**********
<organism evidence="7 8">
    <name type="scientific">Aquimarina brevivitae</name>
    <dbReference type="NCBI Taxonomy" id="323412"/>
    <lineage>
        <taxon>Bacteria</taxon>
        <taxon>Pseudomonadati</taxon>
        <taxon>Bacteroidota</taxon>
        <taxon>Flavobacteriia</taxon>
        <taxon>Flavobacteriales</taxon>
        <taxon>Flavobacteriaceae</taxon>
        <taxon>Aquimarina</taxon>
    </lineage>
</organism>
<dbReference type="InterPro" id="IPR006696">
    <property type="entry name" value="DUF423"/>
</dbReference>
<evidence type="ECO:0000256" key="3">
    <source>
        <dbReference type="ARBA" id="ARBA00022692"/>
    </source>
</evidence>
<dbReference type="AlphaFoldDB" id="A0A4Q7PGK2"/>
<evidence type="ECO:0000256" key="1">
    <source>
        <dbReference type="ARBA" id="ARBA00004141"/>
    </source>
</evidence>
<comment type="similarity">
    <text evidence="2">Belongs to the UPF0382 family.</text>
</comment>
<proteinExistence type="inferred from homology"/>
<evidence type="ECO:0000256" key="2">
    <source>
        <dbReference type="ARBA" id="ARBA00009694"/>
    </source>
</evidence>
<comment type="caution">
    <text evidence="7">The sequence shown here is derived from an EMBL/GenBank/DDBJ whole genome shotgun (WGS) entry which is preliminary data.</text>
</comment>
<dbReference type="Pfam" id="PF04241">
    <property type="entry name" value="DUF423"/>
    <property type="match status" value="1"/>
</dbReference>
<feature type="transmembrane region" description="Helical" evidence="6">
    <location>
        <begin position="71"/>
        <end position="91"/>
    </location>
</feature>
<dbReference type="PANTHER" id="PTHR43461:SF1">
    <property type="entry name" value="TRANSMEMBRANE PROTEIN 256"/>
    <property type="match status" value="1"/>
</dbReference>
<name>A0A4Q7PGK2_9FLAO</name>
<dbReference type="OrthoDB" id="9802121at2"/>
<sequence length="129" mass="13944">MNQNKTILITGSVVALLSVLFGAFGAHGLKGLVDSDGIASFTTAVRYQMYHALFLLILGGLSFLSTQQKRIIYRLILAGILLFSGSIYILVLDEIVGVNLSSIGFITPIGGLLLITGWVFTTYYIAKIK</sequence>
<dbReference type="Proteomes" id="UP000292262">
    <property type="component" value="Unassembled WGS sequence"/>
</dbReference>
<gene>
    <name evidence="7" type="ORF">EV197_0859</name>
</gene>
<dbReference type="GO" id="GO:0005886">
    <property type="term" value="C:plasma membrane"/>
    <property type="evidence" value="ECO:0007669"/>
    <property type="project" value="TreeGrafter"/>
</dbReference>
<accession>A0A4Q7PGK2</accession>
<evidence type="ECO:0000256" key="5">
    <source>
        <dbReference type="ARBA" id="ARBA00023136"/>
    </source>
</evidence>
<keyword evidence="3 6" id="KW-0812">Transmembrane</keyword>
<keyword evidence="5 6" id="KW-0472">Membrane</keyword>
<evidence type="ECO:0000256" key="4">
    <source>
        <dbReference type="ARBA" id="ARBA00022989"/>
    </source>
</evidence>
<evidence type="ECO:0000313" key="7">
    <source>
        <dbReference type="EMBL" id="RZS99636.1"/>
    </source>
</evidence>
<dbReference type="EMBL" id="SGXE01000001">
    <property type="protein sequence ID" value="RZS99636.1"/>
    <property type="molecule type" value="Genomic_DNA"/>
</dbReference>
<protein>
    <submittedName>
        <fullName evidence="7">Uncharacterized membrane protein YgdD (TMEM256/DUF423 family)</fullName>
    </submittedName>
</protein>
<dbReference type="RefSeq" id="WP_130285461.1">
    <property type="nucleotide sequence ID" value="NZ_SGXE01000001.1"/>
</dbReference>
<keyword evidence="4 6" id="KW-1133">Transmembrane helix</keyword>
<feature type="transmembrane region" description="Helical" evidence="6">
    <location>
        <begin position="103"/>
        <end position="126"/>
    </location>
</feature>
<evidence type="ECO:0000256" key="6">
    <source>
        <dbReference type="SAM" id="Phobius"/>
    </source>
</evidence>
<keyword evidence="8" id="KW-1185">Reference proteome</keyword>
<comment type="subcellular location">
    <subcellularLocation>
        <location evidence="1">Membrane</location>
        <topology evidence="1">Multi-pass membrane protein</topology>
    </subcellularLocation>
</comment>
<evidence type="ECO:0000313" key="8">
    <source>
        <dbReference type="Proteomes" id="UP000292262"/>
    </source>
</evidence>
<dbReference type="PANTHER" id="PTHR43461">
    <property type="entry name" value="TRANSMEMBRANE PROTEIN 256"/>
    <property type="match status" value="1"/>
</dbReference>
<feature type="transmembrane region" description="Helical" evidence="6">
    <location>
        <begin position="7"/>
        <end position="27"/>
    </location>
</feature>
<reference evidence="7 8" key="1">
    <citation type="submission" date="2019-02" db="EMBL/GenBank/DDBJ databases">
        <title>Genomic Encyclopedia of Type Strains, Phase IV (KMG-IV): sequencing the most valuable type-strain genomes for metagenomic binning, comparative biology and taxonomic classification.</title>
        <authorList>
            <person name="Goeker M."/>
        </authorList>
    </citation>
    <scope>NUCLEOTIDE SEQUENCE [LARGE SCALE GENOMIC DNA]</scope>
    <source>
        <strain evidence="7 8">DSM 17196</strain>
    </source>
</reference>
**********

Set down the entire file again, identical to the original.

<organism evidence="7 8">
    <name type="scientific">Aquimarina brevivitae</name>
    <dbReference type="NCBI Taxonomy" id="323412"/>
    <lineage>
        <taxon>Bacteria</taxon>
        <taxon>Pseudomonadati</taxon>
        <taxon>Bacteroidota</taxon>
        <taxon>Flavobacteriia</taxon>
        <taxon>Flavobacteriales</taxon>
        <taxon>Flavobacteriaceae</taxon>
        <taxon>Aquimarina</taxon>
    </lineage>
</organism>
<dbReference type="InterPro" id="IPR006696">
    <property type="entry name" value="DUF423"/>
</dbReference>
<evidence type="ECO:0000256" key="3">
    <source>
        <dbReference type="ARBA" id="ARBA00022692"/>
    </source>
</evidence>
<dbReference type="AlphaFoldDB" id="A0A4Q7PGK2"/>
<evidence type="ECO:0000256" key="1">
    <source>
        <dbReference type="ARBA" id="ARBA00004141"/>
    </source>
</evidence>
<comment type="similarity">
    <text evidence="2">Belongs to the UPF0382 family.</text>
</comment>
<proteinExistence type="inferred from homology"/>
<evidence type="ECO:0000256" key="2">
    <source>
        <dbReference type="ARBA" id="ARBA00009694"/>
    </source>
</evidence>
<comment type="caution">
    <text evidence="7">The sequence shown here is derived from an EMBL/GenBank/DDBJ whole genome shotgun (WGS) entry which is preliminary data.</text>
</comment>
<dbReference type="Pfam" id="PF04241">
    <property type="entry name" value="DUF423"/>
    <property type="match status" value="1"/>
</dbReference>
<feature type="transmembrane region" description="Helical" evidence="6">
    <location>
        <begin position="71"/>
        <end position="91"/>
    </location>
</feature>
<dbReference type="PANTHER" id="PTHR43461:SF1">
    <property type="entry name" value="TRANSMEMBRANE PROTEIN 256"/>
    <property type="match status" value="1"/>
</dbReference>
<name>A0A4Q7PGK2_9FLAO</name>
<dbReference type="OrthoDB" id="9802121at2"/>
<sequence length="129" mass="13944">MNQNKTILITGSVVALLSVLFGAFGAHGLKGLVDSDGIASFTTAVRYQMYHALFLLILGGLSFLSTQQKRIIYRLILAGILLFSGSIYILVLDEIVGVNLSSIGFITPIGGLLLITGWVFTTYYIAKIK</sequence>
<dbReference type="Proteomes" id="UP000292262">
    <property type="component" value="Unassembled WGS sequence"/>
</dbReference>
<gene>
    <name evidence="7" type="ORF">EV197_0859</name>
</gene>
<dbReference type="GO" id="GO:0005886">
    <property type="term" value="C:plasma membrane"/>
    <property type="evidence" value="ECO:0007669"/>
    <property type="project" value="TreeGrafter"/>
</dbReference>
<accession>A0A4Q7PGK2</accession>
<evidence type="ECO:0000256" key="5">
    <source>
        <dbReference type="ARBA" id="ARBA00023136"/>
    </source>
</evidence>
<keyword evidence="3 6" id="KW-0812">Transmembrane</keyword>
<keyword evidence="5 6" id="KW-0472">Membrane</keyword>
<evidence type="ECO:0000256" key="4">
    <source>
        <dbReference type="ARBA" id="ARBA00022989"/>
    </source>
</evidence>
<evidence type="ECO:0000313" key="7">
    <source>
        <dbReference type="EMBL" id="RZS99636.1"/>
    </source>
</evidence>
<dbReference type="EMBL" id="SGXE01000001">
    <property type="protein sequence ID" value="RZS99636.1"/>
    <property type="molecule type" value="Genomic_DNA"/>
</dbReference>
<protein>
    <submittedName>
        <fullName evidence="7">Uncharacterized membrane protein YgdD (TMEM256/DUF423 family)</fullName>
    </submittedName>
</protein>
<dbReference type="RefSeq" id="WP_130285461.1">
    <property type="nucleotide sequence ID" value="NZ_SGXE01000001.1"/>
</dbReference>
<keyword evidence="4 6" id="KW-1133">Transmembrane helix</keyword>
<feature type="transmembrane region" description="Helical" evidence="6">
    <location>
        <begin position="103"/>
        <end position="126"/>
    </location>
</feature>
<evidence type="ECO:0000256" key="6">
    <source>
        <dbReference type="SAM" id="Phobius"/>
    </source>
</evidence>
<keyword evidence="8" id="KW-1185">Reference proteome</keyword>
<comment type="subcellular location">
    <subcellularLocation>
        <location evidence="1">Membrane</location>
        <topology evidence="1">Multi-pass membrane protein</topology>
    </subcellularLocation>
</comment>
<evidence type="ECO:0000313" key="8">
    <source>
        <dbReference type="Proteomes" id="UP000292262"/>
    </source>
</evidence>
<dbReference type="PANTHER" id="PTHR43461">
    <property type="entry name" value="TRANSMEMBRANE PROTEIN 256"/>
    <property type="match status" value="1"/>
</dbReference>
<feature type="transmembrane region" description="Helical" evidence="6">
    <location>
        <begin position="7"/>
        <end position="27"/>
    </location>
</feature>
<reference evidence="7 8" key="1">
    <citation type="submission" date="2019-02" db="EMBL/GenBank/DDBJ databases">
        <title>Genomic Encyclopedia of Type Strains, Phase IV (KMG-IV): sequencing the most valuable type-strain genomes for metagenomic binning, comparative biology and taxonomic classification.</title>
        <authorList>
            <person name="Goeker M."/>
        </authorList>
    </citation>
    <scope>NUCLEOTIDE SEQUENCE [LARGE SCALE GENOMIC DNA]</scope>
    <source>
        <strain evidence="7 8">DSM 17196</strain>
    </source>
</reference>